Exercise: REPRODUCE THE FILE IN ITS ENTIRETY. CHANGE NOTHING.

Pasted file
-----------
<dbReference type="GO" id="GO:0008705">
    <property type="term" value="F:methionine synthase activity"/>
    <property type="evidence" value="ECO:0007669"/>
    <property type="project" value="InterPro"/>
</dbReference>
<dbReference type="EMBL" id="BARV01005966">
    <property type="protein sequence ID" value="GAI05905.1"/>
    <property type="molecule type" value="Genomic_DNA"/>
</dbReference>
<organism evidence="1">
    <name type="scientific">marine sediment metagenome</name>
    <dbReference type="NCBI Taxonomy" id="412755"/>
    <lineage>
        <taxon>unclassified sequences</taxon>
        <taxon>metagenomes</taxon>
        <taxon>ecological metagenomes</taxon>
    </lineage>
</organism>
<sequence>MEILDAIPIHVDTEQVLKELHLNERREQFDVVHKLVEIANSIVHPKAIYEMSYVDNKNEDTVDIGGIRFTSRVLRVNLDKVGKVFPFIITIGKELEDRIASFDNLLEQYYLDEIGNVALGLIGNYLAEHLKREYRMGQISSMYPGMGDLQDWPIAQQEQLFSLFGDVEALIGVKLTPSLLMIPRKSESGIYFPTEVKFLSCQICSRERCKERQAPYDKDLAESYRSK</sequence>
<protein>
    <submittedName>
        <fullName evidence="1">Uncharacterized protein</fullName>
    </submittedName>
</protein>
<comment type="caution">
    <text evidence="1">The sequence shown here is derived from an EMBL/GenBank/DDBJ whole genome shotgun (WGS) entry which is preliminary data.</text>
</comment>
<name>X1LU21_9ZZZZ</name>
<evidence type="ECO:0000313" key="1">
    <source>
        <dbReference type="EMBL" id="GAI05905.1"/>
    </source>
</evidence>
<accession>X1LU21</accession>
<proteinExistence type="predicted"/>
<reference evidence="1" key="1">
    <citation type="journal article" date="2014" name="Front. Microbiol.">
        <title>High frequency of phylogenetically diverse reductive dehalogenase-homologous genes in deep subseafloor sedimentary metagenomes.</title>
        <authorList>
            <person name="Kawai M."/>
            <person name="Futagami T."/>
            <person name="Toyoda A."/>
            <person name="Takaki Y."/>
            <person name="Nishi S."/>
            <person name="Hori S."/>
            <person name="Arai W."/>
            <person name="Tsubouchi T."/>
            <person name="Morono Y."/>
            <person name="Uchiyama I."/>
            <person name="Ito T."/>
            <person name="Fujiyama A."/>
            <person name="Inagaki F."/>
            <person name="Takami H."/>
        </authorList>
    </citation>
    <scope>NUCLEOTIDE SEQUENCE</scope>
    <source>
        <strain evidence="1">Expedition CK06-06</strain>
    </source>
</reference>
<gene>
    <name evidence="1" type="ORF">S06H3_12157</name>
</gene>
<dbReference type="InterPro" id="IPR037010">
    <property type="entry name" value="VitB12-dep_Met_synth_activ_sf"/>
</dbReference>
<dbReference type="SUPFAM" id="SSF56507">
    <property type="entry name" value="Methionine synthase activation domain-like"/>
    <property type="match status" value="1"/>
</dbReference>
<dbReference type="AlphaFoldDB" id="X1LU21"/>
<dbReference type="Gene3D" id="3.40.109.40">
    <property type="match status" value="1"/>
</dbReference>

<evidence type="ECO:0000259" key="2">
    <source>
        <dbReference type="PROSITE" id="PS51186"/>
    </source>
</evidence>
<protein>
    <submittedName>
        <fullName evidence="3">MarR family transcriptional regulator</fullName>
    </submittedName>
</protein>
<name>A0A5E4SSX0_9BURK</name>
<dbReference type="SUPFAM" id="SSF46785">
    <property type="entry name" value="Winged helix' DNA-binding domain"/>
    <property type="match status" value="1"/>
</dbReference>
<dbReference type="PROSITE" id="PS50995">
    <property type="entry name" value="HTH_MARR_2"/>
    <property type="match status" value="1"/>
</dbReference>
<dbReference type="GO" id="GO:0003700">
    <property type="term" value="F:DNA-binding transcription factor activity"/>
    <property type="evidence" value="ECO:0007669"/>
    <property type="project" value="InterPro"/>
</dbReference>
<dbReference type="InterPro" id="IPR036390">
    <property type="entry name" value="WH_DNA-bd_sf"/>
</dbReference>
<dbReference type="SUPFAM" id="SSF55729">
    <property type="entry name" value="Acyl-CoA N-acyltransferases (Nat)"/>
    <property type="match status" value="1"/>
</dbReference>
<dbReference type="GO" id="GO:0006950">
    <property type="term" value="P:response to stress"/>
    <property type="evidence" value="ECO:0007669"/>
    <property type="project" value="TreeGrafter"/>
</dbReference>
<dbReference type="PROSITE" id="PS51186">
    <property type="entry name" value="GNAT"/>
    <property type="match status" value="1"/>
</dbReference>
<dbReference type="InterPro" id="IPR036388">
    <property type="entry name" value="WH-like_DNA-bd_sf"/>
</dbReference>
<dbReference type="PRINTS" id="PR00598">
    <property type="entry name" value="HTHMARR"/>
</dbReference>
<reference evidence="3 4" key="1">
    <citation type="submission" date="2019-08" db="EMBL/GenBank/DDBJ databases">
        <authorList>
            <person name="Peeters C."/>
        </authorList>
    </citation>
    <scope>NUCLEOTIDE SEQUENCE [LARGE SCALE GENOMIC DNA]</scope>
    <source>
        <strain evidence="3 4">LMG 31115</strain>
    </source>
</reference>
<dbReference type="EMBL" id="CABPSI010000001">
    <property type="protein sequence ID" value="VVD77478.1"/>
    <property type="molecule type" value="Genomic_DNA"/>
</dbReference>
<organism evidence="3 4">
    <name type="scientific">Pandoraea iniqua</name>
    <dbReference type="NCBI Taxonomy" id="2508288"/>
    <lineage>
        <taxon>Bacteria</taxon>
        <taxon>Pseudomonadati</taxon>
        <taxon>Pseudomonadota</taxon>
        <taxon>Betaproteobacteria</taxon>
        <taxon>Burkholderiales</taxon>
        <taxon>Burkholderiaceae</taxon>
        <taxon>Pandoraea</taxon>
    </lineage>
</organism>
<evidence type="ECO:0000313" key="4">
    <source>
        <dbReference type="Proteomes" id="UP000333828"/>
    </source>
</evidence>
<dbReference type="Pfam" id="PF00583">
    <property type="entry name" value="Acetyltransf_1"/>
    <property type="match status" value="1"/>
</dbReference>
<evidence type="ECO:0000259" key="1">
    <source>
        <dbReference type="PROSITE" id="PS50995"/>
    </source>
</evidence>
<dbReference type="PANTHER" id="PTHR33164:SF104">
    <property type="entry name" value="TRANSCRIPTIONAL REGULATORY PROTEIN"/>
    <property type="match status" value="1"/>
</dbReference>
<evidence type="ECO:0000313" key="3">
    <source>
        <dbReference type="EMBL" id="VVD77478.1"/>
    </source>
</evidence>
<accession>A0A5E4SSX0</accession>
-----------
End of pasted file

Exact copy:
<dbReference type="GO" id="GO:0008705">
    <property type="term" value="F:methionine synthase activity"/>
    <property type="evidence" value="ECO:0007669"/>
    <property type="project" value="InterPro"/>
</dbReference>
<dbReference type="EMBL" id="BARV01005966">
    <property type="protein sequence ID" value="GAI05905.1"/>
    <property type="molecule type" value="Genomic_DNA"/>
</dbReference>
<organism evidence="1">
    <name type="scientific">marine sediment metagenome</name>
    <dbReference type="NCBI Taxonomy" id="412755"/>
    <lineage>
        <taxon>unclassified sequences</taxon>
        <taxon>metagenomes</taxon>
        <taxon>ecological metagenomes</taxon>
    </lineage>
</organism>
<sequence>MEILDAIPIHVDTEQVLKELHLNERREQFDVVHKLVEIANSIVHPKAIYEMSYVDNKNEDTVDIGGIRFTSRVLRVNLDKVGKVFPFIITIGKELEDRIASFDNLLEQYYLDEIGNVALGLIGNYLAEHLKREYRMGQISSMYPGMGDLQDWPIAQQEQLFSLFGDVEALIGVKLTPSLLMIPRKSESGIYFPTEVKFLSCQICSRERCKERQAPYDKDLAESYRSK</sequence>
<protein>
    <submittedName>
        <fullName evidence="1">Uncharacterized protein</fullName>
    </submittedName>
</protein>
<comment type="caution">
    <text evidence="1">The sequence shown here is derived from an EMBL/GenBank/DDBJ whole genome shotgun (WGS) entry which is preliminary data.</text>
</comment>
<name>X1LU21_9ZZZZ</name>
<evidence type="ECO:0000313" key="1">
    <source>
        <dbReference type="EMBL" id="GAI05905.1"/>
    </source>
</evidence>
<accession>X1LU21</accession>
<proteinExistence type="predicted"/>
<reference evidence="1" key="1">
    <citation type="journal article" date="2014" name="Front. Microbiol.">
        <title>High frequency of phylogenetically diverse reductive dehalogenase-homologous genes in deep subseafloor sedimentary metagenomes.</title>
        <authorList>
            <person name="Kawai M."/>
            <person name="Futagami T."/>
            <person name="Toyoda A."/>
            <person name="Takaki Y."/>
            <person name="Nishi S."/>
            <person name="Hori S."/>
            <person name="Arai W."/>
            <person name="Tsubouchi T."/>
            <person name="Morono Y."/>
            <person name="Uchiyama I."/>
            <person name="Ito T."/>
            <person name="Fujiyama A."/>
            <person name="Inagaki F."/>
            <person name="Takami H."/>
        </authorList>
    </citation>
    <scope>NUCLEOTIDE SEQUENCE</scope>
    <source>
        <strain evidence="1">Expedition CK06-06</strain>
    </source>
</reference>
<gene>
    <name evidence="1" type="ORF">S06H3_12157</name>
</gene>
<dbReference type="InterPro" id="IPR037010">
    <property type="entry name" value="VitB12-dep_Met_synth_activ_sf"/>
</dbReference>
<dbReference type="SUPFAM" id="SSF56507">
    <property type="entry name" value="Methionine synthase activation domain-like"/>
    <property type="match status" value="1"/>
</dbReference>
<dbReference type="AlphaFoldDB" id="X1LU21"/>
<dbReference type="Gene3D" id="3.40.109.40">
    <property type="match status" value="1"/>
</dbReference>

<evidence type="ECO:0000259" key="2">
    <source>
        <dbReference type="PROSITE" id="PS51186"/>
    </source>
</evidence>
<protein>
    <submittedName>
        <fullName evidence="3">MarR family transcriptional regulator</fullName>
    </submittedName>
</protein>
<name>A0A5E4SSX0_9BURK</name>
<dbReference type="SUPFAM" id="SSF46785">
    <property type="entry name" value="Winged helix' DNA-binding domain"/>
    <property type="match status" value="1"/>
</dbReference>
<dbReference type="PROSITE" id="PS50995">
    <property type="entry name" value="HTH_MARR_2"/>
    <property type="match status" value="1"/>
</dbReference>
<dbReference type="GO" id="GO:0003700">
    <property type="term" value="F:DNA-binding transcription factor activity"/>
    <property type="evidence" value="ECO:0007669"/>
    <property type="project" value="InterPro"/>
</dbReference>
<dbReference type="InterPro" id="IPR036390">
    <property type="entry name" value="WH_DNA-bd_sf"/>
</dbReference>
<dbReference type="SUPFAM" id="SSF55729">
    <property type="entry name" value="Acyl-CoA N-acyltransferases (Nat)"/>
    <property type="match status" value="1"/>
</dbReference>
<dbReference type="GO" id="GO:0006950">
    <property type="term" value="P:response to stress"/>
    <property type="evidence" value="ECO:0007669"/>
    <property type="project" value="TreeGrafter"/>
</dbReference>
<dbReference type="PROSITE" id="PS51186">
    <property type="entry name" value="GNAT"/>
    <property type="match status" value="1"/>
</dbReference>
<dbReference type="InterPro" id="IPR036388">
    <property type="entry name" value="WH-like_DNA-bd_sf"/>
</dbReference>
<dbReference type="PRINTS" id="PR00598">
    <property type="entry name" value="HTHMARR"/>
</dbReference>
<reference evidence="3 4" key="1">
    <citation type="submission" date="2019-08" db="EMBL/GenBank/DDBJ databases">
        <authorList>
            <person name="Peeters C."/>
        </authorList>
    </citation>
    <scope>NUCLEOTIDE SEQUENCE [LARGE SCALE GENOMIC DNA]</scope>
    <source>
        <strain evidence="3 4">LMG 31115</strain>
    </source>
</reference>
<dbReference type="EMBL" id="CABPSI010000001">
    <property type="protein sequence ID" value="VVD77478.1"/>
    <property type="molecule type" value="Genomic_DNA"/>
</dbReference>
<organism evidence="3 4">
    <name type="scientific">Pandoraea iniqua</name>
    <dbReference type="NCBI Taxonomy" id="2508288"/>
    <lineage>
        <taxon>Bacteria</taxon>
        <taxon>Pseudomonadati</taxon>
        <taxon>Pseudomonadota</taxon>
        <taxon>Betaproteobacteria</taxon>
        <taxon>Burkholderiales</taxon>
        <taxon>Burkholderiaceae</taxon>
        <taxon>Pandoraea</taxon>
    </lineage>
</organism>
<evidence type="ECO:0000313" key="4">
    <source>
        <dbReference type="Proteomes" id="UP000333828"/>
    </source>
</evidence>
<dbReference type="Pfam" id="PF00583">
    <property type="entry name" value="Acetyltransf_1"/>
    <property type="match status" value="1"/>
</dbReference>
<evidence type="ECO:0000259" key="1">
    <source>
        <dbReference type="PROSITE" id="PS50995"/>
    </source>
</evidence>
<dbReference type="PANTHER" id="PTHR33164:SF104">
    <property type="entry name" value="TRANSCRIPTIONAL REGULATORY PROTEIN"/>
    <property type="match status" value="1"/>
</dbReference>
<evidence type="ECO:0000313" key="3">
    <source>
        <dbReference type="EMBL" id="VVD77478.1"/>
    </source>
</evidence>
<accession>A0A5E4SSX0</accession>